Perhaps Notre Dame is due a half-hearted cheer, but a cheer nonetheless, for its decision to allow abortion advocate Wendy Davis an opportunity to speak on campus. The nation’s most storied Catholic university came under considerable fire for giving the abortion activist a forum to essentially argue against Catholic teachings on the sacramental nature of life and argue for a utilitarian view that should frankly appall Catholics. And as Adam Cassandra relates at The Federalist, Davis took full opportunity of the opening:

During her talk, titled, “Rising Up: From Single Mother to Harvard Law, How Every Woman Stands to Make a Difference,” Davis referred to abortion as a necessity for the advancement of women, praised Planned Parenthood, and said the U.S. Supreme Court decided when human life begins.

Davis told the gathering of students it would be wrong for them to “impose” their ideas about abortion on others. “The issue of [abortion] is not to impose our ideas on other people — particularly when we may not understand the position a person is in, and the decision she is making,” she said, according to the Notre Dame student newspaper The Observer. …

In a personal moment, Davis told students she aborted her more than 20-week-old daughter “out of love.”

“[I was] post-20 weeks of pregnancy of a much-wanted pregnancy that I had waited years to have, and … our very much-wanted child was suffering from a fatal fetal brain abnormality,” she said. “What we were told was that if our child survived delivery, which she would likely not, that she would live a life of tremendous suffering — if she lived long at all — and we made a decision out of love.”

The legislation Davis filibustered in Texas was intended to ban abortions after 20 weeks of pregnancy, when children can feel pain. Davis told students her abortion was the reason she started the filibuster.

Ugh. Davis lost that fight overwhelmingly in Texas, thanks to the good sense and the love of Texans for innocent life. The halls of Notre Dame seems like an odd place for Davis to restart that fight, except that they invited her to do so. Davis’ appearance outraged many Catholics who want their institutions to primarily uphold church teachings — especially on core values like the sanctity of life. It seems doubtful that her remarks will do anything to convince critics of the wisdom of that choice.

Personally, I find Davis’ positions detestable, and her rationalizations on abortion simplistic and utilitarian. Abortion kills another human life at any stage, another person, as Hillary Clinton admitted last week, but at 20 weeks there is even less of a defense of abortion. Notre Dame should have followed Davis’ appearance with someone who could challenge Davis on those arguments and represent church teachings. However, given what has happened at universities and colleges over the last several years, I’ll take a civil forum of heterodox views over the demand for indoctrination of a narrow ideological agenda any day.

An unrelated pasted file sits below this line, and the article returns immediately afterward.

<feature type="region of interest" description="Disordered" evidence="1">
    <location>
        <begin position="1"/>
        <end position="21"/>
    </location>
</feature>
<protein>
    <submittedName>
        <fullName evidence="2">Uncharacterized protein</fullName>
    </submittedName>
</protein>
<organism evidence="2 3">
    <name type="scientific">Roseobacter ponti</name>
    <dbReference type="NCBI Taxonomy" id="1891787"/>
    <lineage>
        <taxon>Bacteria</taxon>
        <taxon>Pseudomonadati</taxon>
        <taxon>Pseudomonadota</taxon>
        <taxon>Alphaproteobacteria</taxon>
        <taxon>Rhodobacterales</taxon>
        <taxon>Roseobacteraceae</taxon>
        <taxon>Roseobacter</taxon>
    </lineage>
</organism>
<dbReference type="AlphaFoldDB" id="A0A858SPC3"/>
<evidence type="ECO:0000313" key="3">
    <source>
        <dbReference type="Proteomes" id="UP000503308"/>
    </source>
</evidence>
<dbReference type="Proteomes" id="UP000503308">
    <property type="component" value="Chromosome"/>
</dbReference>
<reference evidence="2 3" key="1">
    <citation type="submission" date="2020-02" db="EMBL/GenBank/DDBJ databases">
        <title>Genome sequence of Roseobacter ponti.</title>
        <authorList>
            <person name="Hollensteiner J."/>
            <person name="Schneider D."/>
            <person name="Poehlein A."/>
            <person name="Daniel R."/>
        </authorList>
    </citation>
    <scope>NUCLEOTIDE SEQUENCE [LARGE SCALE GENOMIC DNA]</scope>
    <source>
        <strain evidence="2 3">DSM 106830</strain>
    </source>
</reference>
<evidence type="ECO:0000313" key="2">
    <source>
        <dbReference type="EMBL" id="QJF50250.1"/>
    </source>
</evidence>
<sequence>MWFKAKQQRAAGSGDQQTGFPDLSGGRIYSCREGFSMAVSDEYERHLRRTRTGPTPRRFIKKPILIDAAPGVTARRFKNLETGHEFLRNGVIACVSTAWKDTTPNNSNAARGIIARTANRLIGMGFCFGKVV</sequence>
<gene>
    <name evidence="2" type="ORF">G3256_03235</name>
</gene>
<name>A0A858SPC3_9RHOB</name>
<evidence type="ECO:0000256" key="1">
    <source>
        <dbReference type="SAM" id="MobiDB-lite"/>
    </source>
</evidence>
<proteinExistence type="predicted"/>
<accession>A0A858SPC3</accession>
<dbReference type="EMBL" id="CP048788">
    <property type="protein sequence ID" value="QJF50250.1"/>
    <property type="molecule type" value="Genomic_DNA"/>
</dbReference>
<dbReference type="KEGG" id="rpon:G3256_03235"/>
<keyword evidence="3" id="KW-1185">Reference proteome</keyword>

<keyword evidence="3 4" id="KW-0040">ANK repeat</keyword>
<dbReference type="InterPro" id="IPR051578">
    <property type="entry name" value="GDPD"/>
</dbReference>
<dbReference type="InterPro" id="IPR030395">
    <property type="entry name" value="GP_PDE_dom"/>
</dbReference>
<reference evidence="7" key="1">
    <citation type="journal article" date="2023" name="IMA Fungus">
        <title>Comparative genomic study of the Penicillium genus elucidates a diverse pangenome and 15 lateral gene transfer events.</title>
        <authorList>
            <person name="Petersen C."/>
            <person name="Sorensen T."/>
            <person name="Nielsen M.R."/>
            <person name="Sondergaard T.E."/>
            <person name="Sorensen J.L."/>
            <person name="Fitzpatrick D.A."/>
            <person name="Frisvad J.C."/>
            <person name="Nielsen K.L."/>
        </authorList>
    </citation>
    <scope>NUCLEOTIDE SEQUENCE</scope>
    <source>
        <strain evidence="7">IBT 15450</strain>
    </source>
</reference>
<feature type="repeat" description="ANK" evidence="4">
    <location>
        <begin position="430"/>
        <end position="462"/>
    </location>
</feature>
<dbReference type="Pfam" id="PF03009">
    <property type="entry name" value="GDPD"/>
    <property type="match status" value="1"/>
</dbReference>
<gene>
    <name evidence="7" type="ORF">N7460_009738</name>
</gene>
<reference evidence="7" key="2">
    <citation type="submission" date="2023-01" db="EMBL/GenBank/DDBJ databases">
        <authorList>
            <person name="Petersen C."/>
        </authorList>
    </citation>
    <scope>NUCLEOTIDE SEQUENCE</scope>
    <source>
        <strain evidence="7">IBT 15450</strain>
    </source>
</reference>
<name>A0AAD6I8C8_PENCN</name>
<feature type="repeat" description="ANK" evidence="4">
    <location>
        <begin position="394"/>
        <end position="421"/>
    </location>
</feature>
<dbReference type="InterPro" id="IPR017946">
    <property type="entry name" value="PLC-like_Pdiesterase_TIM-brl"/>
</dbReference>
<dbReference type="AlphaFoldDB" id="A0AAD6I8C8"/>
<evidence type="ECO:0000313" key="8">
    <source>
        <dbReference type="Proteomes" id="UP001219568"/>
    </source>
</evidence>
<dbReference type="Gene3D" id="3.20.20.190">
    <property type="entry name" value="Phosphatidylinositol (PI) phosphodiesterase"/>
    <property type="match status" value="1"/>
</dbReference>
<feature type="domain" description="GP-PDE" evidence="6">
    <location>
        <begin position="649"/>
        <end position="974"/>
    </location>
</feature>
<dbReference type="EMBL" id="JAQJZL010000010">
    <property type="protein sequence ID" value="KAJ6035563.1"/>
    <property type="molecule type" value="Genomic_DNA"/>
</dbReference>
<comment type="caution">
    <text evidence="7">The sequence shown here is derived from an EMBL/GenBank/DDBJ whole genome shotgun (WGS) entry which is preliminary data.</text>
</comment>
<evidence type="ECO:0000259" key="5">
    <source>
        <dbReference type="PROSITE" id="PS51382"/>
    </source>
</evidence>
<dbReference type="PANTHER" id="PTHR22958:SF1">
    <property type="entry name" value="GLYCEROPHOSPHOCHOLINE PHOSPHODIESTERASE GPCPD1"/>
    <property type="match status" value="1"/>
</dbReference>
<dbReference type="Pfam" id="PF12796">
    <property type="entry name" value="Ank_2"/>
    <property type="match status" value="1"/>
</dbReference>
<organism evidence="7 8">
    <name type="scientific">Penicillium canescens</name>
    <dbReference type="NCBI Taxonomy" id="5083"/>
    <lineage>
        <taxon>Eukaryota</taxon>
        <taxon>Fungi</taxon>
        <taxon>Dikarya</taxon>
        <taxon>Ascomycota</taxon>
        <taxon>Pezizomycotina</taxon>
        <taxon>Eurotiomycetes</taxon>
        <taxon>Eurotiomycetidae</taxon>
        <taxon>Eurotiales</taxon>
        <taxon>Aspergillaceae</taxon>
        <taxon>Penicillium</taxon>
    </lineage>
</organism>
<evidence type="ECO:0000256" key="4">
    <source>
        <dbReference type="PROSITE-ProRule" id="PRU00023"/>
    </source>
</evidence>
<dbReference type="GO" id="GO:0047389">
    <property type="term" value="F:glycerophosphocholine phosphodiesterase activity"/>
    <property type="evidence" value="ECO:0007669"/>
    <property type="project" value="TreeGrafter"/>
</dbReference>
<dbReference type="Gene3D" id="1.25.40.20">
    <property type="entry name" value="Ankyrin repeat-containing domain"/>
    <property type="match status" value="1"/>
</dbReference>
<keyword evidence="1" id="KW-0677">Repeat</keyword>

Paul Mirengoff provides the reality of today’s higher-education climate at Power Line:

Last Friday, protesters at the University of Pennsylvania shut down a campus foreign policy discussion forum featuring CIA director John Brennan. They accomplished this by disrupting Brennan’s speech.

The protest was organized by Penn’s chapter of Students for a Democratic Society (SDS). I shouldn’t be surprised that SDS, an odious and notoriously anti-democratic outfit from the 1960s to which I once belonged, is back. Heck, even the Industrial Workers of the World (IWW), a radical labor organization from the late 19th century, has been revived. …

Brennan responded that drones are valuable weapons and observed that drone strikes have killed ISIS leaders. This made no impression on the rads, who, presumably, are neutral or likely worse about the killing of ISIS leaders. They began shouting, “No justice, no peace, no US in Middle East.” Then, inevitably, they also unfurled a Palestinian flag.

The event moderators, Marjorie Margolies (Chelsea Clinton’s mother-in-law) and law school dean Theodore Ruger, tried to reason with the protesters. To no avail.

Reportedly, a Philadelphia-born Irishman in the crowd urged the protesters to allow Brennan to speak. One protester responded, “go back to your own country.” If the country in question had been Syria, say, the protester would have committed a hate crime.

Eventually, Brennan gave up his efforts to speak, but the protest continued. Security began ushering the crowd out of the auditorium.

Needless to say, this isn’t a unique experience on college campuses. Usually the targets of these speech-killing protests are conservatives. My friends Ben Shapiro and Michelle Malkin have had their appearances shouted down by those who want to impose a rigid and narrow ideological standard for speech on campuses, and they are but two of myriad examples of this fascist impulse gaining currency at universities and colleges across the US. “The Chalkening” may give us a few laughs, and “safe spaces” for those traumatized by contradictory opinions may also seem funny, but the reality is that higher education has become in most instances nothing more than a political indoctrination camp enforced by mob rule. That’s a far cry from the traditional mission of universities, which is to allow men and women to study all viewpoints and learn about the world as a whole. That transformation should have policymakers in representative democracies seriously questioning whether to continue public funding for institutions that have become antithetical to the very basis of self-government and liberty.

So yes, cheer once if not enthusiastically for old Notre Dame for not falling into that trap. Let’s hope they keep to that standard when conservatives want to speak on campus, and the same people who laud the Wendy Davises of the world suggest shouting them down.